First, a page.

HTTP/1.0 200 OK Content-Type: text/html Pot Bill Could Mean Trade Slowdown - Congressman
Pubdate: Sat, 06 Nov 2004
Source: CTV (Canada Web)
Copyright: 2004 CTV Inc.
Note: Video of interview can be found at:


An influential U.S. Congressman is predicting a trade slowdown if
Canada decriminalizes marijuana possession.

"I believe there'll be more searches at the border both coming and
going from Canada, which hurts our trade," said Republican Mark
Souder, in an interview to be broadcast Sunday on CTV's Question Period.

"Trade is the anchor of our relationship and our friendship and
anything that shows that down, complicates that."

Souder is chair of the House Government Reform Subcommittee on
Criminal Justice, Drug Policy, and Human Resources. According to his
website, "The Subcommittee is responsible for authorizing legislation
for the Office of National Drug Control Policy and its programs as
well as general oversight for all U.S. government drug control
efforts, including international and interdiction programs, law
enforcement, and prevention and treatment initiatives.

The subcommittee has also looked at the issue of border security and
law enforcement.

Canada's trade with the U.S. has been valued at one million dollars
per minute, 24 hours per day.

The federal government indicated this week it intended to reintroduce
legislation to decriminalize simple possession of marijuana for
amounts of 15 grams or less.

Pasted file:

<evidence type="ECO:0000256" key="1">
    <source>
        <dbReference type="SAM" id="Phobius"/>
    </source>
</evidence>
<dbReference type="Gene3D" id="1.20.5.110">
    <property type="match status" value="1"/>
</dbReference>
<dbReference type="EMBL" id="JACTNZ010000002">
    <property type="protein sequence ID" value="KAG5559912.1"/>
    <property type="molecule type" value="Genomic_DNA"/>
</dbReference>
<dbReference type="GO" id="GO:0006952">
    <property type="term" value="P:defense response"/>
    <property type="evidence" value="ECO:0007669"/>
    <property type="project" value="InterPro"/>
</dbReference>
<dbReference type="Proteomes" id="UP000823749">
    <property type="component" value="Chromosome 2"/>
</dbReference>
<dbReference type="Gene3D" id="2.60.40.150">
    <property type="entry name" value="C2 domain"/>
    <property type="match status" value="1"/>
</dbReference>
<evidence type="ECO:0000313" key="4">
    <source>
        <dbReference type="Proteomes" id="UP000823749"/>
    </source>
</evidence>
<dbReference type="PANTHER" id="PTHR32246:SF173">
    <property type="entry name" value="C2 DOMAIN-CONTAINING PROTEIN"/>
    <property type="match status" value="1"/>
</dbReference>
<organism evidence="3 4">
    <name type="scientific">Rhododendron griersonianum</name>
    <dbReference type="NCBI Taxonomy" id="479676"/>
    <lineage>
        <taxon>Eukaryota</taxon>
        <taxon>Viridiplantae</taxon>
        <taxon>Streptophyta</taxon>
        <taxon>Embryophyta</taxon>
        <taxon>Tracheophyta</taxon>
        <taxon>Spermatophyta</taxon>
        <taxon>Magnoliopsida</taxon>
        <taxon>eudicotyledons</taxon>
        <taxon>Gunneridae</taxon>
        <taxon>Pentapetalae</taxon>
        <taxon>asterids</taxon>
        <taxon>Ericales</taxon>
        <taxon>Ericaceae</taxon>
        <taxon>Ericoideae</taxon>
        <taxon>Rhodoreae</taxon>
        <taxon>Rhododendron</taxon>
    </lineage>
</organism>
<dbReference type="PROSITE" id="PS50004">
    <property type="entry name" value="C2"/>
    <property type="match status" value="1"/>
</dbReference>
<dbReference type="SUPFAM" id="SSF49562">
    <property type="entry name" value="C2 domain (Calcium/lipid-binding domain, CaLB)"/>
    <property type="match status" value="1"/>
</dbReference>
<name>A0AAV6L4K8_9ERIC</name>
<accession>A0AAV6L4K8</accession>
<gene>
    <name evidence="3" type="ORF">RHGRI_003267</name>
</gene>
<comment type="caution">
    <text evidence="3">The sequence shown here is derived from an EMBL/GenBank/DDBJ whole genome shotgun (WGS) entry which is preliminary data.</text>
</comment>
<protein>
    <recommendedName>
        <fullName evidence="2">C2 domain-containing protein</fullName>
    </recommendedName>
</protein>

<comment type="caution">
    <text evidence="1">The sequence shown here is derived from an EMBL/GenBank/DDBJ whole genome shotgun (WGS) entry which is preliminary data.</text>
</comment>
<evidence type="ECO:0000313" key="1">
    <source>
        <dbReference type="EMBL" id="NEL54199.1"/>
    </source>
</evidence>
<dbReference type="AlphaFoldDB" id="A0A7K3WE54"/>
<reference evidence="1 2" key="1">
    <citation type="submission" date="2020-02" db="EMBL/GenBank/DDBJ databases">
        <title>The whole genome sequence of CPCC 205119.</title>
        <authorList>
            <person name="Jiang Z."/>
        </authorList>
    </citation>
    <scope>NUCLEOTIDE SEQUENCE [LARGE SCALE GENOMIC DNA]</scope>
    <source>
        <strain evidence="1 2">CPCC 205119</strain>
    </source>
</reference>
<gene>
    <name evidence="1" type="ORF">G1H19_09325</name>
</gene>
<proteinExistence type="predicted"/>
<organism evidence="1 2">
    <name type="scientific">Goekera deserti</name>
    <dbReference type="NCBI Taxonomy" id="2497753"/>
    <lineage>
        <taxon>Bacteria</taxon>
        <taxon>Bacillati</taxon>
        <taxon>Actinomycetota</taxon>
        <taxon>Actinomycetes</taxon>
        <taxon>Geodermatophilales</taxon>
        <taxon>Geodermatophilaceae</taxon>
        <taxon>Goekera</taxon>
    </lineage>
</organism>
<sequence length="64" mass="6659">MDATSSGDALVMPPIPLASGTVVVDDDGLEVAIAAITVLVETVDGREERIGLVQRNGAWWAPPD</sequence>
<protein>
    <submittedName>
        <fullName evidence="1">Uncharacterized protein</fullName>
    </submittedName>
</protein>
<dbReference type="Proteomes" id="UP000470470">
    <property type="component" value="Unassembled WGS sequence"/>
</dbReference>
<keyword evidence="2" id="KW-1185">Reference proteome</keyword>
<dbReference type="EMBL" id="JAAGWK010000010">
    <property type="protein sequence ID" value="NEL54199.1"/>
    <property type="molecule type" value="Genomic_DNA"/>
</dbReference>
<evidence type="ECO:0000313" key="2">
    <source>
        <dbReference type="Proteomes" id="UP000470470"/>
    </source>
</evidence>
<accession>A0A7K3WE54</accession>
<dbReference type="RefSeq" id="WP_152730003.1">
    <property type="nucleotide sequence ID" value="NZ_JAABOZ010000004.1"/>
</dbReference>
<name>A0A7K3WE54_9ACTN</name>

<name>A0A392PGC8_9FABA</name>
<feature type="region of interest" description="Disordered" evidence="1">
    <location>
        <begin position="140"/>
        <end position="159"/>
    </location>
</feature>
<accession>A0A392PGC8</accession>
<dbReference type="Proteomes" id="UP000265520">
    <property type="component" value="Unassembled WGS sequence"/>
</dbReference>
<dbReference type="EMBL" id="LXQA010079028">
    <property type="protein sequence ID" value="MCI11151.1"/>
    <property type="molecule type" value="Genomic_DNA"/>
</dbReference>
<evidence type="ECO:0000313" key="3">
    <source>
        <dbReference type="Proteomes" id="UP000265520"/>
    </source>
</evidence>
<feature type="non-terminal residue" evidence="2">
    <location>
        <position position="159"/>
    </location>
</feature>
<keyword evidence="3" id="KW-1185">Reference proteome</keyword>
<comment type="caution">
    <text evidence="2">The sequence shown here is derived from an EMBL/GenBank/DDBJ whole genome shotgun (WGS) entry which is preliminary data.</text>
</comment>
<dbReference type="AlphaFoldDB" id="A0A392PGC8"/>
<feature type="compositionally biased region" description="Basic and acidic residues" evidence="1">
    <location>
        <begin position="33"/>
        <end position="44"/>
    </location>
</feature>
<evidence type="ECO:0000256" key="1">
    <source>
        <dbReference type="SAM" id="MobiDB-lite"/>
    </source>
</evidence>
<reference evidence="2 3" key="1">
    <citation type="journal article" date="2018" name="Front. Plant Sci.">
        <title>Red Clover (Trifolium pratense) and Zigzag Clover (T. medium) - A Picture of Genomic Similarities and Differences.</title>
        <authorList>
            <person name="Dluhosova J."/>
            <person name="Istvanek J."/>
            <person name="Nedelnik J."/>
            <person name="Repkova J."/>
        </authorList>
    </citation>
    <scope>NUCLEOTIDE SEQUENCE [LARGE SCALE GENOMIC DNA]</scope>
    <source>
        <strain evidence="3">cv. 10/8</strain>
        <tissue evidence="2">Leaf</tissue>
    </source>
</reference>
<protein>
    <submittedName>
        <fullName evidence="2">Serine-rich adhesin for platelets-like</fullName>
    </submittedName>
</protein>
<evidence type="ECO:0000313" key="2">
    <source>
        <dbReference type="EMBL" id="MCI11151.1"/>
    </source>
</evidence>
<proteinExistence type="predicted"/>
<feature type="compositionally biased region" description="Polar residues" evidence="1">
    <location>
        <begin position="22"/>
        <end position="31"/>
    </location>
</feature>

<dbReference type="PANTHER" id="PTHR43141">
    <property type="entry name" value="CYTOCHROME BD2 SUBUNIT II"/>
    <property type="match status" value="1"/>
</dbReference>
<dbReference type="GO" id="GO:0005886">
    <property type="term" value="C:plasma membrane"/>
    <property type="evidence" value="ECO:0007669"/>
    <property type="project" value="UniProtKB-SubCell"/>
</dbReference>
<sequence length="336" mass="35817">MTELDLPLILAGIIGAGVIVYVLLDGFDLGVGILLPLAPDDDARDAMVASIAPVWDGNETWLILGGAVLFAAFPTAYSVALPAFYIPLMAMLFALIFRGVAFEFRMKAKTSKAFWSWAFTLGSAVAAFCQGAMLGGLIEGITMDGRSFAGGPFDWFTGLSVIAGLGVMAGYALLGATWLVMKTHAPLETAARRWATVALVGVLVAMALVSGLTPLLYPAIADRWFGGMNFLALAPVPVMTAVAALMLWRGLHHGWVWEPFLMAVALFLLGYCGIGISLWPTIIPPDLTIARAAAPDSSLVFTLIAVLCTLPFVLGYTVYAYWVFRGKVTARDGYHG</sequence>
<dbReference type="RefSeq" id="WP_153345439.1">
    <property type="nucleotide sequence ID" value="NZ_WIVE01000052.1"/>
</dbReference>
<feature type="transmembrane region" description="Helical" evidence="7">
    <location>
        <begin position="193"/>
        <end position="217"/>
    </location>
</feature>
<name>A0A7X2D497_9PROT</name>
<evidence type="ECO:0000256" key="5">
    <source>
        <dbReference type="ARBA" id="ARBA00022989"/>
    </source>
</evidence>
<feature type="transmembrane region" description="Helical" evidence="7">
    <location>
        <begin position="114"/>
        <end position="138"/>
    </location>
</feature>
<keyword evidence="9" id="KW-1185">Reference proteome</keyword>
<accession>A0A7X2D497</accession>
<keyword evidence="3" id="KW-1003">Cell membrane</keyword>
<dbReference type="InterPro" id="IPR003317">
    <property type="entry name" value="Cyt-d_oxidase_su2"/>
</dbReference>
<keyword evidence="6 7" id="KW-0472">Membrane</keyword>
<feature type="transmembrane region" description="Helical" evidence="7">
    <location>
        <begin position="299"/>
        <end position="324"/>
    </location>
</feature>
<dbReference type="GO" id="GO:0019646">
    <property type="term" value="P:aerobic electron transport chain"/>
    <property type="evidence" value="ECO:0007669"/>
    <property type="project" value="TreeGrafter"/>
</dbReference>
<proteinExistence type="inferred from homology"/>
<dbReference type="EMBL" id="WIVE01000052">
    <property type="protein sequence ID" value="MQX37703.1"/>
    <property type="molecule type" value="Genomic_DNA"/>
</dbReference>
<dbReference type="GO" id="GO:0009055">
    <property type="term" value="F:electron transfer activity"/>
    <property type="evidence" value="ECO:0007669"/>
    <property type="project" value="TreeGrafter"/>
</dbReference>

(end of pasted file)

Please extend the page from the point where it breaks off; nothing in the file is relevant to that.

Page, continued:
The U.S. has a "zero tolerance" policy on illicit drugs. It has
expressed unhappiness with Canada's plan to not burden people with a
criminal record if caught with small quantities of marijuana.

In Tuesday's U.S. elections, a ballot initiative to legalize marijuana
in Alaska failed. Montanans voted to legalize medical marijuana use,
making it the ninth U.S. state to do so. Oregon residents voted
against expanding its medical marijuana program.

Same-sex marriage

Souder, a self-professed evangelical Christian from Indiana, also had
some criticisms for Canada's plan to allow same-sex marriage.

In Tuesday's U.S. elections, 11 states voted against allowing same-sex
marriages. Six others also have such bans in place. U.S. President
George W. Bush has called for a constitutional amendment banning such

By comparison, a Saskatchewan judge has allowed same-sex marriages in
that province this week, which are already legal in four provinces
after court rulings. The federal government has submitted same-sex
marriage legislation to the Supreme Court to see if it passes
constitutional muster.

With Bush winning re-election with a majority and the Republicans
having majorities in both houses of Congress, most observers believe
the U.S. is now a centre-right nation.

States that support Bush's Republican Party are known as Red states,
and there's a massive swath of them between the Rocky Mountains and
Midwest, going southward down through to Florida.

"So much red to me indicates to little tolerance," one U.S. citizen

With a report from CTV's Paula Newton
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